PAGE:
Citing the lack of evidence that homework does much if anything to improve academic performance in elementary grades, a principal in Manhattan notified parents that there would be no more after-school assignments for the public school’s students.
And then came the rebellion—not from teachers, but from parents, according to the website DNAinfo. They threatened to transfer their children to another school. Some said they were finding online sources of homework for their children.
They were not convinced by the explanation from Principal Jane Hsu at P.S. 116 about the negative effects of homework on young children, including “children’s frustration and exhaustion, lack of time for other activities and family time and, sadly, for many, loss of interest in learning.” Instead of doing homework, she suggested, children should spend their time on activities that had been found to do more for their academic and social and emotional development. Not television (to which I’d add—not computer face time). But free play (if there are many around who remember what that is). Reading stories or books of their choice.
Parents complained that their children would fall behind in learning or fail to develop discipline.
As a backer of Hsu’s approach, I wonder how much of the parental rebellion occurs not because of what children will miss out on, but because parents themselves no longer feel confident about their ability to help children develop without highly structured activities to guide them.
I’m reminded of a meeting at a school my younger daughter was about to start when she was 6. The head of the school met with parents to say she, too, was considering doing away with homework. The responses were surprising, to say the least. What would children do with all that spare time, one mother wondered. Another objected because homework was her “special time” each day with her child, when they would sit down together to go through the work.
The head of school, a grandmotherly German woman, appeared goggle-eyed at this. She gently suggested that the mother might read to her child, or that they might cook dinner together, go for a nature walk, plant flowers or herbs. All provide great learning opportunities, and they’re a lot more fun than worksheets. Coloring or painting together, playing silly games, singing songs—what isn’t a better way to spend time with a child than doing homework?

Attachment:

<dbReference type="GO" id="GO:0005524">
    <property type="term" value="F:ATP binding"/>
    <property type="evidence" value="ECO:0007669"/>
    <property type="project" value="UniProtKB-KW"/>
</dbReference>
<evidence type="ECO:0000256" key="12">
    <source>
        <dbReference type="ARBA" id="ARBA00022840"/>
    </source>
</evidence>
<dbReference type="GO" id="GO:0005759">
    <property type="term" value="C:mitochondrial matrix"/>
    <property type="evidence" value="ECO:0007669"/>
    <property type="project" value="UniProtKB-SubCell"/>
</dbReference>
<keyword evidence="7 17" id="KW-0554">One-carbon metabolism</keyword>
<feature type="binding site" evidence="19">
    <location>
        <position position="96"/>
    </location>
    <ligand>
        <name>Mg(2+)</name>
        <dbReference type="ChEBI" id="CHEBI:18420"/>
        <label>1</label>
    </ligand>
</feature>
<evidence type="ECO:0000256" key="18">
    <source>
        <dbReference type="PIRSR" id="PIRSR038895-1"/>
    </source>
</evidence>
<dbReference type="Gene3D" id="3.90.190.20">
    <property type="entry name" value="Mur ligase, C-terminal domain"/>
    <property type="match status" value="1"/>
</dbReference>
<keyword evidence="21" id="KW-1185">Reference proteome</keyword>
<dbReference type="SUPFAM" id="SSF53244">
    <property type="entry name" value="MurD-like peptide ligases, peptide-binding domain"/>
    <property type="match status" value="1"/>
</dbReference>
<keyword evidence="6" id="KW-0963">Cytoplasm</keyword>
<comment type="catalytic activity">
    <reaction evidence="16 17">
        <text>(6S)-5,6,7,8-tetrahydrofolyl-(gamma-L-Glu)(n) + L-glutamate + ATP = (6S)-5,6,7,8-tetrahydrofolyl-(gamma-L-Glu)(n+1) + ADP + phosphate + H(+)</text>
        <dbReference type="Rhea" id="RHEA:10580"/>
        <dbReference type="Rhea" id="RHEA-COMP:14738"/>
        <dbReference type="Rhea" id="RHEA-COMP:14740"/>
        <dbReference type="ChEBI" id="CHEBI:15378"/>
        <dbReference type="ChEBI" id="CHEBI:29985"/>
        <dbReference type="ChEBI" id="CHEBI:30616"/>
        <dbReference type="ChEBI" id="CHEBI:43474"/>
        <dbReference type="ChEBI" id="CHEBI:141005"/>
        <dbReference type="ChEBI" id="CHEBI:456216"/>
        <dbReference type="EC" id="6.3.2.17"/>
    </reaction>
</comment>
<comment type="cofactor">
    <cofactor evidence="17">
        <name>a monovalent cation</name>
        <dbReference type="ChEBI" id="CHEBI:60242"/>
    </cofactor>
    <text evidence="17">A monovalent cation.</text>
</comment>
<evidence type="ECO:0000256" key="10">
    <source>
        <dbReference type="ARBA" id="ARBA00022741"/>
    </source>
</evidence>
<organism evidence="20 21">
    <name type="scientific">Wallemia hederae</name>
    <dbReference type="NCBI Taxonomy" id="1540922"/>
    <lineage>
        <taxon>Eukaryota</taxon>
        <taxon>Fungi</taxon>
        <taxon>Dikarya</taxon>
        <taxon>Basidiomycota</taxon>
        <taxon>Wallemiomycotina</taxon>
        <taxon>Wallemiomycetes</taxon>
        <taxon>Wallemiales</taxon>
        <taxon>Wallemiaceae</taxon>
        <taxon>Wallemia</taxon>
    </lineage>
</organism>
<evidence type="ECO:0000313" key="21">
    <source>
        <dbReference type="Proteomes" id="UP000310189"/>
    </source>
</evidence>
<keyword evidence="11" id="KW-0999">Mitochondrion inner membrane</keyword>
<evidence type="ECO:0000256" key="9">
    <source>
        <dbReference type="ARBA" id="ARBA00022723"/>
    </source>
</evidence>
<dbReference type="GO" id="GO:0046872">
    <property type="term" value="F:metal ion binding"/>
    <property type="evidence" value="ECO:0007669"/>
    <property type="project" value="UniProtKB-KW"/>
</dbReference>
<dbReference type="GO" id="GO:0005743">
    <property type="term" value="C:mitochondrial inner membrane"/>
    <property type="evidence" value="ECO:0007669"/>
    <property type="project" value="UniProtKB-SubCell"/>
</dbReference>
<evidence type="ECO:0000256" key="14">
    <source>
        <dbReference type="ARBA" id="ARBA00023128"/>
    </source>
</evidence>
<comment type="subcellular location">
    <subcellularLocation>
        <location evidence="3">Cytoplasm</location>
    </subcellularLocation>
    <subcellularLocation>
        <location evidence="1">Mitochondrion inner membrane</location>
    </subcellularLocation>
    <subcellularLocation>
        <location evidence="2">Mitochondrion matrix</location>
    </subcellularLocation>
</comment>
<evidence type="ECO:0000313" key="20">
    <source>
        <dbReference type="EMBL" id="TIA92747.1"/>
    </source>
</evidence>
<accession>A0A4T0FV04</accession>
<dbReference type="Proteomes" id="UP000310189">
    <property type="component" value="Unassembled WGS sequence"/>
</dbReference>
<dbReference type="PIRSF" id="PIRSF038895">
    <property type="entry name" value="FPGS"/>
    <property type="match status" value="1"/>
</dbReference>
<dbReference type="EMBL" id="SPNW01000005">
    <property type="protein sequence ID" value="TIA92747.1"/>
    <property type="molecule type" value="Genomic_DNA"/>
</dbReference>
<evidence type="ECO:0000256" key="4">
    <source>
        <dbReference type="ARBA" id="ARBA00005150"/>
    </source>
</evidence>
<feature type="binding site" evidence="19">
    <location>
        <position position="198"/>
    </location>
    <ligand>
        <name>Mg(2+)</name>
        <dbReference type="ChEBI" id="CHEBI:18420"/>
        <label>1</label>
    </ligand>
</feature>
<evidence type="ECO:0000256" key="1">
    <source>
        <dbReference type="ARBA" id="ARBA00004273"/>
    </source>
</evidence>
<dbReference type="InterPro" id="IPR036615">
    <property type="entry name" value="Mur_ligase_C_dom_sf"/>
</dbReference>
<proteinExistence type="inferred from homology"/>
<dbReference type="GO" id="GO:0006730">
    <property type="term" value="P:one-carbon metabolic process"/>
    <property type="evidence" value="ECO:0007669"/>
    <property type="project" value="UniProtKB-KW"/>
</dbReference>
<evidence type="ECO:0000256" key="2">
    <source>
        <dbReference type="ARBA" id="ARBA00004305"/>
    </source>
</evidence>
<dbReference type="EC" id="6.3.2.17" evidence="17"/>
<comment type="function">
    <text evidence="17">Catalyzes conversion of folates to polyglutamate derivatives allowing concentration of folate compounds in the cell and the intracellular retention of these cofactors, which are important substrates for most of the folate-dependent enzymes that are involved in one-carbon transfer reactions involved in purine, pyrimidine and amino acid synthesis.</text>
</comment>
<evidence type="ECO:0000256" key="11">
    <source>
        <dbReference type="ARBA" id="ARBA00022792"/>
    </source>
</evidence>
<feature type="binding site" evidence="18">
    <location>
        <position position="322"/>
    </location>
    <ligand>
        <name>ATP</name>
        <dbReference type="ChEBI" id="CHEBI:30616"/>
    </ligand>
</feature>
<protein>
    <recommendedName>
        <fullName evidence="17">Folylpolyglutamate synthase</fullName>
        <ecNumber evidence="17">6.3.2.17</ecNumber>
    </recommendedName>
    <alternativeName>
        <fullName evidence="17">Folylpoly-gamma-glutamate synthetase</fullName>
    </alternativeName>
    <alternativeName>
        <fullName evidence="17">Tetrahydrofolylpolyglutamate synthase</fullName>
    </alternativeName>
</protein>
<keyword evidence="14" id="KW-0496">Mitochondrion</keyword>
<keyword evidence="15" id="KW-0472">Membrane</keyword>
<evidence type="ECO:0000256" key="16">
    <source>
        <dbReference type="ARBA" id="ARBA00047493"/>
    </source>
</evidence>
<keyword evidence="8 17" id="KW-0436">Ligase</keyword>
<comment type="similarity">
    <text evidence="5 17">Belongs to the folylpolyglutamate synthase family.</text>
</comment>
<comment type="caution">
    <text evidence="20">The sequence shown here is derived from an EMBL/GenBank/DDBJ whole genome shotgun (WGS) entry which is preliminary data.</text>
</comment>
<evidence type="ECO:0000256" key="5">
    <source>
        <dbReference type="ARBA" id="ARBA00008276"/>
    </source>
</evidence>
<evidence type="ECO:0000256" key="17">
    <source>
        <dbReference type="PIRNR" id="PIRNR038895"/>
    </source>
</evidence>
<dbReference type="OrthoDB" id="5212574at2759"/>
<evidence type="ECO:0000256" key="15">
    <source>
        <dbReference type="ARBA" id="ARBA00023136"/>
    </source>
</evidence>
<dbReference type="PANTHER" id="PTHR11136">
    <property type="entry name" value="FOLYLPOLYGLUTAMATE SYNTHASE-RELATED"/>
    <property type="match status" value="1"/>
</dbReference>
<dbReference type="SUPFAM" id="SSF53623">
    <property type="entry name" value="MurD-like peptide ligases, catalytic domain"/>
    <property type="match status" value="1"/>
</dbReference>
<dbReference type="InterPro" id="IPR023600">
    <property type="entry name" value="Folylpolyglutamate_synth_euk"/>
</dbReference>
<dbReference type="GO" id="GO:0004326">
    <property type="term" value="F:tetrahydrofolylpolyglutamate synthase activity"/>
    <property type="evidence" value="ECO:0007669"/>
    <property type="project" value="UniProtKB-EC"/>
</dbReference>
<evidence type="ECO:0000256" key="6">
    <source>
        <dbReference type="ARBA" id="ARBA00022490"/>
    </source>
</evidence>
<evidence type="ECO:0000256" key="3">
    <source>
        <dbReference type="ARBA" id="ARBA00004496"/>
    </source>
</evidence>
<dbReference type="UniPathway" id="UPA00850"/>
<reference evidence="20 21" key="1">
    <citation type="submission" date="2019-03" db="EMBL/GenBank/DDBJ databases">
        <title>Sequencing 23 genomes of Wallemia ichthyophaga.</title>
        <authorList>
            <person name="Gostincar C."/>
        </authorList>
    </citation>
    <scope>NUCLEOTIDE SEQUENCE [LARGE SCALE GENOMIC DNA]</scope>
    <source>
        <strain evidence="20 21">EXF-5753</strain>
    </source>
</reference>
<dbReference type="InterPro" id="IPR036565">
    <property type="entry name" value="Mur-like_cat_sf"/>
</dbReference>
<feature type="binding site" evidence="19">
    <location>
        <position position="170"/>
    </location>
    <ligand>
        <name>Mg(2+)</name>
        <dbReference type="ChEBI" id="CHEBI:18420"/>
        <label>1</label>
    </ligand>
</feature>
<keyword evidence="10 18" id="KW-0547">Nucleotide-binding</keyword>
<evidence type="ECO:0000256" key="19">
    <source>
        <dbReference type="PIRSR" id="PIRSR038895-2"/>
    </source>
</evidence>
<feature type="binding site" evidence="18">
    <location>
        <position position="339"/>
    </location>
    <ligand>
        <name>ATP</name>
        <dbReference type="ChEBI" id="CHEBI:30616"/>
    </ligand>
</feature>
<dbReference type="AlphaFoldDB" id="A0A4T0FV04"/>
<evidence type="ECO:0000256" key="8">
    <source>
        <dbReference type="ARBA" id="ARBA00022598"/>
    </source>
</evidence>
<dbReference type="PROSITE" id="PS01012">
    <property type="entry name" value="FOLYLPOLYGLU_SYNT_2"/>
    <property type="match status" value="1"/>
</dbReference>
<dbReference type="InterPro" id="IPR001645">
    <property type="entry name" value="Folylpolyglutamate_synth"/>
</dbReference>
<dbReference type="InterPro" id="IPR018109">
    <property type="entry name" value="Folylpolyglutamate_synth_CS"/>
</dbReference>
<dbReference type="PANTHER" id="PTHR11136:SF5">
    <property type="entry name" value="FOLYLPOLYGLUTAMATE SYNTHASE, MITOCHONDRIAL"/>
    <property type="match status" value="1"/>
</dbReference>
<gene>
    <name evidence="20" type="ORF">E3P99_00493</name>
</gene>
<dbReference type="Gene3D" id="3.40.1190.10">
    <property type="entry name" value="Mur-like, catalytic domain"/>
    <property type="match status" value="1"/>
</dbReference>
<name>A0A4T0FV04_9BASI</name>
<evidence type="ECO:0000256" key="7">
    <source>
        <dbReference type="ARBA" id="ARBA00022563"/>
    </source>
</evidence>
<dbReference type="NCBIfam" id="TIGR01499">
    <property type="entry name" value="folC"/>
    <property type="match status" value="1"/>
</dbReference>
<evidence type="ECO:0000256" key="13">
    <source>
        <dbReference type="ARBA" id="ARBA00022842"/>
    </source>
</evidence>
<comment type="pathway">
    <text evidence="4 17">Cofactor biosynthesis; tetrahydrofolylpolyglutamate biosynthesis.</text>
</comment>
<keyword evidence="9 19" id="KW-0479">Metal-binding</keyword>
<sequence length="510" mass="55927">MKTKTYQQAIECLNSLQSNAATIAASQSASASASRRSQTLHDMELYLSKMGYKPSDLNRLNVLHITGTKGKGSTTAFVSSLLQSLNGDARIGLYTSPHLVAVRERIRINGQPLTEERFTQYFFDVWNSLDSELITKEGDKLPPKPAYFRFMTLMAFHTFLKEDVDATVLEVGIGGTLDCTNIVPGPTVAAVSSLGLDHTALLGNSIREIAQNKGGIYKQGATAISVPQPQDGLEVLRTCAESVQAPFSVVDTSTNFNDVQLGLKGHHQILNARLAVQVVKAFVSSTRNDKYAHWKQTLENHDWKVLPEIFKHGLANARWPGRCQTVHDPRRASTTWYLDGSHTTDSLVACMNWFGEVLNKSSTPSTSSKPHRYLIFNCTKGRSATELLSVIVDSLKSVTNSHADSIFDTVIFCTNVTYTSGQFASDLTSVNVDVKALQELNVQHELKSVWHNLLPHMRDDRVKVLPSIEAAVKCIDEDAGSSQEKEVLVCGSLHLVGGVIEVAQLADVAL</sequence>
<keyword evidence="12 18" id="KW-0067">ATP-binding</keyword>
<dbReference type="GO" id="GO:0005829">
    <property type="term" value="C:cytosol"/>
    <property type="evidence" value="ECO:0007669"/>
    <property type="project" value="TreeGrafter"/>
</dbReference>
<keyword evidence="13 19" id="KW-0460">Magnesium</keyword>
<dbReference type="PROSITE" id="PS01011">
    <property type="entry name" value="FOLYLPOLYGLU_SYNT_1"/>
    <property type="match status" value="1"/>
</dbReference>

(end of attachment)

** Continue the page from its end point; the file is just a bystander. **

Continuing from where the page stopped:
If discipline is the issue, children can and should do chores around the house. It gives them a sense of contribution.
I’m sorry to see elementary schools clinging to the homework paradigm despite the evidence that this makes very little difference to children’s achievement or development. (The evidence for middle school is more mixed, and though some researchers disagree, there’s been a some consensus that homework is helpful to high school students—although more than two hours a day has been found to have negative effects as well.)
It’s been sad to see kids who, between their structured soccer practices and their homework, have very little time to play—or just be. Who read because they have an assignment to do so for 20 minutes each night, or they’ll get a reward at school, and not because they are learning the pleasures of reading. Who toil away at nonstop worksheets that wear them down with repetition without adding to their learning.
But it’s even sadder to see the parental nervousness around what might happen to a third-grader who has hours open to create, think, read, interact with others, imagine, run. What might happen, I suspect, is more happiness, more energy, better physical fitness.
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